“I leave you with this: To all of the children out there who feel lost, who are struggling with your weight, with the color of your skin, your sexual preference, your disability, even the acne on your face, listen to me right now. do not let your self-worth be defined by bullies. Learn from my experience — that the cruel words of one are nothing compared to the shouts of many.”
I’d like to add to that: To all the adults taking a stand, personally or privately, to be who you are, to share your beauty, your voice, your opinions with the world, remember that you are not alone. Reach out to someone when you feel the personal attacks cutting you deeply before the bullying drives you into a dark place. Look to other bloggers for support, or other individuals from the communities you find peace in. Do your best to ignore what they say, discard their emails, take a break from moderating when you need it, and remember that what they say is insignificant and a sign of the hate filled within their own hearts.
If you are a blogger, or just a member of an online community, you’ll likely face harassment.
Here are Eight Tips to Silence Internet Bullies:
Many trolls or emails may start out benign and escalate. If you find yourself engaging with someone who becomes harassing, end the conversation immediately. Don’t apologize. Don’t sign off with profanity. Just leave the conversation and ignore any future emails from that account, or any with similar patterns of speech or behavior.
Use a plugin or widget for Banning IPs. You can ban a single IP or a range of IP addresses. Start with the single IP ban unless the issue progresses.
Keep a log of bullies and trolls. Whether a complex record, or a file in your email, keep a written track of evidence, screen shots, location, etc.
Keep your domain registration information set to your hosting site. Hide your personal contact information.
Don’t use Facebook check-in or allow GPS tracking on your phone, Twitter, etc. Get in the habit of ensuring your personal privacy. If you do check-in, make sure those statuses are set to a close friends group only.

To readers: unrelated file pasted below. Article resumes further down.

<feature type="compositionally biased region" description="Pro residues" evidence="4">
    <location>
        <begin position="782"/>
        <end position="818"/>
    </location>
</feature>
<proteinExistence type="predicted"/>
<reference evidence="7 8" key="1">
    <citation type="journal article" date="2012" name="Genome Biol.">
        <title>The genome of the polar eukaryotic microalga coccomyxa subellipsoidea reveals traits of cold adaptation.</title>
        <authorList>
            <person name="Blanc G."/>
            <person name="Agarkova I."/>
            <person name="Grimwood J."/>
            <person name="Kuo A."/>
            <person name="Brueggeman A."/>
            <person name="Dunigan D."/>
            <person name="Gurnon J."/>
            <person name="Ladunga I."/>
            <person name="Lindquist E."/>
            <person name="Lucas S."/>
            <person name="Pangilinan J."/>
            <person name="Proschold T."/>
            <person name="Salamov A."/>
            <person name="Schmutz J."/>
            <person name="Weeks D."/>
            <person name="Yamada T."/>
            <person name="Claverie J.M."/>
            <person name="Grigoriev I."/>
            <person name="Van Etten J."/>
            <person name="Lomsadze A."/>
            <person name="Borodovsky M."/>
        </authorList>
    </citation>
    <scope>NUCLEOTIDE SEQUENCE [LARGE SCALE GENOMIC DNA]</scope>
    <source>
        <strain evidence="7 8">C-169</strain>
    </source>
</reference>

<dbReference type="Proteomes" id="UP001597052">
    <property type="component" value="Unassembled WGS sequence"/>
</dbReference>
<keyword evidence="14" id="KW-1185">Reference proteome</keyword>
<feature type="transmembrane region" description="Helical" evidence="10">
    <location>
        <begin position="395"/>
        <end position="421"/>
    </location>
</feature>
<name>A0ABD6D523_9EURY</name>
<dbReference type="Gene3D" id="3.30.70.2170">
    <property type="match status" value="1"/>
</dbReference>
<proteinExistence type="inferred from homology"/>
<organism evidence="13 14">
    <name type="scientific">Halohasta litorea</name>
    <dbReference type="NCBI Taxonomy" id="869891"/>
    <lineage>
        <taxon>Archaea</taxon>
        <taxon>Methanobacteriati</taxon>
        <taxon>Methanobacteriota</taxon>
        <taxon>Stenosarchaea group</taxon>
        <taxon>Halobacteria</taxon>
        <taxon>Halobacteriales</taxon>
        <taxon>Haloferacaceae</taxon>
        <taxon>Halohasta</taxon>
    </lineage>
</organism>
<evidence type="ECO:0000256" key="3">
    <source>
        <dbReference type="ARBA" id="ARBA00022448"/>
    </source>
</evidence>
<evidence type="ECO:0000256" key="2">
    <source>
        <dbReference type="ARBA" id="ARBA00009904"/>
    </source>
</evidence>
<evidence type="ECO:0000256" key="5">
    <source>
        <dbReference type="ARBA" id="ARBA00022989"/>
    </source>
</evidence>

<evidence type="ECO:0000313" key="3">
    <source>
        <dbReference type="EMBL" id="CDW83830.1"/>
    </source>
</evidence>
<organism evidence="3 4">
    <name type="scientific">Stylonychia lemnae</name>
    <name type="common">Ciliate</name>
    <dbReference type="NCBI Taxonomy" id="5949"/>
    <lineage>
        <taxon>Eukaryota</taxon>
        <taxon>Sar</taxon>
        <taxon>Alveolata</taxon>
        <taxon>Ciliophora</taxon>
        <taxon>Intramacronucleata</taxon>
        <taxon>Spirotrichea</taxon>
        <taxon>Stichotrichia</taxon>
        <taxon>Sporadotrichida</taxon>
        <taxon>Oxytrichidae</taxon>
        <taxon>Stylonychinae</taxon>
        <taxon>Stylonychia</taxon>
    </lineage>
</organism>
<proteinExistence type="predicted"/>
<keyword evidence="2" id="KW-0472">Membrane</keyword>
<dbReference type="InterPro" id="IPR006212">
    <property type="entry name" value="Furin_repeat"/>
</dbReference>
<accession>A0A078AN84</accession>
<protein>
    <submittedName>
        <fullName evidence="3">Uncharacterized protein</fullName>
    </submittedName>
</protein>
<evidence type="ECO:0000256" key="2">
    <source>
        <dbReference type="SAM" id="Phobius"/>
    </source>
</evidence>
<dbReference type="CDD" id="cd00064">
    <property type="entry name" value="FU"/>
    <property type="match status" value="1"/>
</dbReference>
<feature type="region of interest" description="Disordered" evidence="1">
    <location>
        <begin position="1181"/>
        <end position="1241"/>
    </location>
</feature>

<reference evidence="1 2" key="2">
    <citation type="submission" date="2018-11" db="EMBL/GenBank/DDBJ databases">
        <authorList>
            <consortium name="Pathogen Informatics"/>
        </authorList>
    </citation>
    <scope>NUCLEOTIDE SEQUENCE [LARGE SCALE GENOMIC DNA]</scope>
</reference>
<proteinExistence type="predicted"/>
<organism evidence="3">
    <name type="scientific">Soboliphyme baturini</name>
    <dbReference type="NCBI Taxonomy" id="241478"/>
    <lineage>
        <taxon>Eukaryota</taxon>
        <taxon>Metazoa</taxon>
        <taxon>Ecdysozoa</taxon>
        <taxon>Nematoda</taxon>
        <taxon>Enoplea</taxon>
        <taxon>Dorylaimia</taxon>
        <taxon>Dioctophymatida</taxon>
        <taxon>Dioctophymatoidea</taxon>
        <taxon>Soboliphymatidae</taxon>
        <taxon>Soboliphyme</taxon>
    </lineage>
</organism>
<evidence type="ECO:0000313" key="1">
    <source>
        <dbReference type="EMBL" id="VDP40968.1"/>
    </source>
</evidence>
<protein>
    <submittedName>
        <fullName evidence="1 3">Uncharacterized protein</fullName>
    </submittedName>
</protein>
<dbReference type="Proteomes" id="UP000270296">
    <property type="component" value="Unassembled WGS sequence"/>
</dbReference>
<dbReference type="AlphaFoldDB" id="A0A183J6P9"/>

Make lists on Facebook and other accounts. Create a list for people who are acquaintances or restricted individuals or strangers, and double check the privacy settings for those lists. Put all new friend requests there and weed through them later. Make sure your photos, location, place of work, etc. aren’t listed publicly or on those lists.
If you allow comments on your site, or if your site is critical of religion, listen to David Gamble’s talk here. He got sued by some religious nutters for a comment on his blog.
If you’ve been bullied and would like to add to this list, please comment below or email me using the form on the top left.
And remember the motto you’ll hear often: Don’t feed the trolls! Ignore them. They will usually go away.
Afterthought (I always think of cool stuff after I hit “publish”):
Alternative ways to deal with bullies:
1. Beat every troll to the punch, like this guy, and troll them before they troll you:
I’m just a little angry. I went to your website. I read from the archives. Something about wanting to tell your bishop something about “how many sex positions you were in before you got married, while drinking a coke and wiping your mouth with your bikini top”. Are you kidding me? Who are you? Satan’s mistress?
Where in “hell” and I use this word literally- do you get off trashing bishops and woops, sorry-the actual church of Jesus Christ?
Because let me let you in on a little secret little sister…it really is His church…I am not usually ashamed of anyone, but I am ashamed of you…